Getting schooled
For the past five years, women have made up 38% of MBA applicants despite representing 45% of all business school entrance exam takers. Instead of enrolling in full-time MBA programs that require time off work, women are more likely to use their exam scores toward masters programs they can enter immediately after undergrad. Why? Money. In the U.S., 30% of female MBA applicants cited funding as their biggest obstacle, versus 9% of male applicants. “We know that in most cases women earn less than men,” says Alice Leri, an associate dean at the University of South Carolina’s Darla Moore School of Business. “It’s going to take them longer to make up for the money they have spent on their education.”
Financial Times

Black is the new flash point
Black is always a safe bet, right? Wrong, if you're Melania Trump. The first lady wore a relatively simple black suit—ok, it was sequined—by American designer Michael Kors to President Trump's address to Congress on Tuesday night, and online critics found reasons to be outraged. Some decried her wardrobe choice as too "glittery" and "too much" for the Capitol's hallowed halls. Others criticized its hefty price tag: $4,595 for the skirt and $4,995 for the jacket.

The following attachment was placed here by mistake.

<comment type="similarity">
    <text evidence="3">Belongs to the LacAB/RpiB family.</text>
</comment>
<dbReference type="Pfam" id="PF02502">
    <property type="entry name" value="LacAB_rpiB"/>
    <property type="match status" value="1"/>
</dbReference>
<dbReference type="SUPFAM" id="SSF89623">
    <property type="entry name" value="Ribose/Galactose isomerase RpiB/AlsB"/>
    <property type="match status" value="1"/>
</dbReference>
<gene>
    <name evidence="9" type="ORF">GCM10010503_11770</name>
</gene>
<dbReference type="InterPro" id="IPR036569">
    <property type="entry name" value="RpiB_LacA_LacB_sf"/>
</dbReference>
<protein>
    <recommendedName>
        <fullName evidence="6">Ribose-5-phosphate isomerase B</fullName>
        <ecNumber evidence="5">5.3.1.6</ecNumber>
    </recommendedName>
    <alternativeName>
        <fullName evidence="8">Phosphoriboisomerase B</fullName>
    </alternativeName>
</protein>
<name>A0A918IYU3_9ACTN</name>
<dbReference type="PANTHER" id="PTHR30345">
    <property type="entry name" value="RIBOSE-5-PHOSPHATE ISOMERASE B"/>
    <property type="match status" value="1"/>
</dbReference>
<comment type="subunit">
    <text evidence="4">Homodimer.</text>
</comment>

New York Times

Listen Up
For your weekend listening, cue up the latest episode of the Fortune MPW podcast featuring Stephanie McMahon, chief brand officer of WWE (World Wrestling Entertainment). She talks about how brands can be authentic in their storytelling.


AI is OK
At Fortune's Most Powerful Women International Summit in Hong Kong on Tuesday, two execs downplayed the fears surrounding artificial intelligence. Vanitha Narayanan, chairman of IBM India, gave the example of a call center in Brazil that's using IBM's Watson technology "not to replace the call center reps, but actually help the call center reps understand their products and their offerings [better]." Likewise, Leonie Valentine, managing director of sales and operations at Google Hong Kong, says AI will allow companies to reallocate employees to "high-value tasks."

Hong Kong's richest woman
Former entertainment journalist Chan Hoi Wan became the richest woman in Hong Kong on Wednesday when her husband, property tycoon Joseph Lau, transferred an estimated $6.5 billion worth of shares in property firm Chinese Estates to her because of his poor health. Last month, Lau gave Chan a $2.3 billion gift in the form of an entire retail complex. The couple wed in December after a 10-year courtship.
Straits Times


Model Gigi Hadid lands on the cover of Vogue Arabia's very first issue

Tokyo is considering transgender-friendly toilets for the 2020 Olympic Games

Welsh university bans phrases like 'right-hand man' in favor of gender-neutral terms

A Paris fashion show featured a ton of over-40 models

This 81-year-old woman created her own iPhone app



"I can think of a lot of dirty words. Ambition is not one of them."
--Actress Reese Witherspoon in a new public service campaign called 'Embrace Ambition' that seeks to reclaim the word that has often been used to vilify women.